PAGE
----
MRI Scans offered from NWR

Magnetic resonance imaging (MRI) is a method used by physicians to look inside the body.
Incorporating an advanced technology, MRI produces images of the anatomy without the use of radiation, as in x-ray and CT scans.  MRI images are formed by computer processing signals that are emitted by body tissue.  These signals are generated using a safe magnetic field in combination with radio waves of a specific frequency, similar to what is used in home and car radios.

MRI is a safe, painless and noninvasive exam.  There are no preparations required for this exam.  Some patients even fall asleep during their exam.  Used for all parts of the body, MRI results in no known side or after effects.

MRI can help provide a quick and accurate diagnosis for your physician.  In some situations, it can reduce the need for exploratory surgery and other diagnostic procedures which might have associated risks.

The procedure is effective in the clinical evaluation of the following conditions:  brain disorders, traumatic injuries, eye abnormalities, spine diseases, tumor detection, liver and other abdominal diseases, knee and shoulder injuries, musculoskeletal disorders, facial/neck abnormalities, infection, cardiac malformations, and blood flow/vessel disorders.

Each weekend, during football season, injuries occur which require athletes to undergo an MRI scan shortly afterward.  An MRI scan can accurately determine whether an athlete with knee trauma, for instance, has injured the menisci, ligaments and/or bone.  In many cases, an MRI will prevent the need for arthroscopic surgery.  It will also provide an orthopedic surgeon with the information needed to recommend appropriate therapy.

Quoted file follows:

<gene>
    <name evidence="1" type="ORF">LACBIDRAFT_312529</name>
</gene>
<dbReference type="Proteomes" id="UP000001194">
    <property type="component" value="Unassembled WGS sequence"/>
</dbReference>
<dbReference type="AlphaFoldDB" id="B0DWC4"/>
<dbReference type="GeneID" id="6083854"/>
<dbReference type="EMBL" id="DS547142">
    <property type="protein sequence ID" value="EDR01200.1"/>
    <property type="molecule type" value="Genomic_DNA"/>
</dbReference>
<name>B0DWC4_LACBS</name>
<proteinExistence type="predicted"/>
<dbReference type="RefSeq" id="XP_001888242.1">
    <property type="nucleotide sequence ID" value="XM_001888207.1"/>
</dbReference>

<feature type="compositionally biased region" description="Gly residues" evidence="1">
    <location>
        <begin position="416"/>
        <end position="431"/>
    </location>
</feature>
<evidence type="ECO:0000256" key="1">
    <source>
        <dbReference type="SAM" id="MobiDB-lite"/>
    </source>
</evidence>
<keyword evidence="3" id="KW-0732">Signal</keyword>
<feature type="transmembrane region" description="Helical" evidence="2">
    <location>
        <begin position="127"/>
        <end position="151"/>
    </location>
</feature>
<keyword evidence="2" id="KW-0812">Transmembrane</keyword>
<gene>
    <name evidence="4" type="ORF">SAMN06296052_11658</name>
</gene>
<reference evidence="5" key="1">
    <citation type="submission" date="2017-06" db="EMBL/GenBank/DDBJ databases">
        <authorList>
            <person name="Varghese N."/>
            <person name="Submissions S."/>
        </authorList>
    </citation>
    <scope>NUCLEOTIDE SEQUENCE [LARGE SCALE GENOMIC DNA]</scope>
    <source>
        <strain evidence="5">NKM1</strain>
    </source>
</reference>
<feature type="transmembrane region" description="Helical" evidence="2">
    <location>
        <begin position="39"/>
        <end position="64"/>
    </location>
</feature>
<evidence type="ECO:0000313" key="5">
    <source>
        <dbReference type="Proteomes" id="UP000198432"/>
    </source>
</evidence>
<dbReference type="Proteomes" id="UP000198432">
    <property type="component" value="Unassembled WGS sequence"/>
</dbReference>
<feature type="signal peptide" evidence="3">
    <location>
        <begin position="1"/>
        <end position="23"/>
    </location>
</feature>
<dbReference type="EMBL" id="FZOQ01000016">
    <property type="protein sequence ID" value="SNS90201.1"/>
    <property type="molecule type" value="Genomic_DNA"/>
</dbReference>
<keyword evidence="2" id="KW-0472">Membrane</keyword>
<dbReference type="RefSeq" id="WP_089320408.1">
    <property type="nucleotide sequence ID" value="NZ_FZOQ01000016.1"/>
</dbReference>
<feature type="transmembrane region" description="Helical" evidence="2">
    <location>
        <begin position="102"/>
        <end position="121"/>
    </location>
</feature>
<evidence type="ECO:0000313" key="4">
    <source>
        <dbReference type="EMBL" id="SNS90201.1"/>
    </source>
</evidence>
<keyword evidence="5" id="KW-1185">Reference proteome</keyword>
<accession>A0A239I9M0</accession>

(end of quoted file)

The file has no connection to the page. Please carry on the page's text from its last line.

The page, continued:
Certain cases of epilepsy do not respond to medical therapy.  Patients often have a structural abnormality in the brain.  An MRI can accurately locate the abnormality, so a neurosurgeon can treat it effectively.  Two-thirds of these patients’ seizures can then be successfully controlled with medication.

In 70 percent of cases, cancer affecting the bones of the spine is caused by the spread of a tumor from another site.  The tumor can grow large enough to involve the spinal cord and cause paralysis.  To diagnose this, an MRI can detect tumor involvement.

Today, physicians commonly order MRI exams to evaluate the brain, spine, joints (especially the knee) and soft tissues.  Many other body parts can be evaluated with MRI as well.

Open MRI

If you are claustrophobic, schedule your MRI at 10603 N. Meridian Street.  Open MRI markedly reduces the incidence of significant claustrophobia and need for sedatives.  Open MRI at NWR offers a large gantry, allowing larger patients access to this modality, which offers diagnostic accuracy in many disorders.  Our scanning tables are rated for higher weight support.

Mid Strength MRI

Less than one percent of patients experience significant claustrophobia in mid strength open MRI at our  MRI Imaging Centers.

Very few patients undergoing an MRI exam experience claustrophobia in mid strength conventional MRI at our imaging centers.  Most of these patients can undergo the procedure after receiving sedating drugs.  Mid strength conventional MRI offers premium image quality for physicians as well as a larger couch and opening for patient comfort.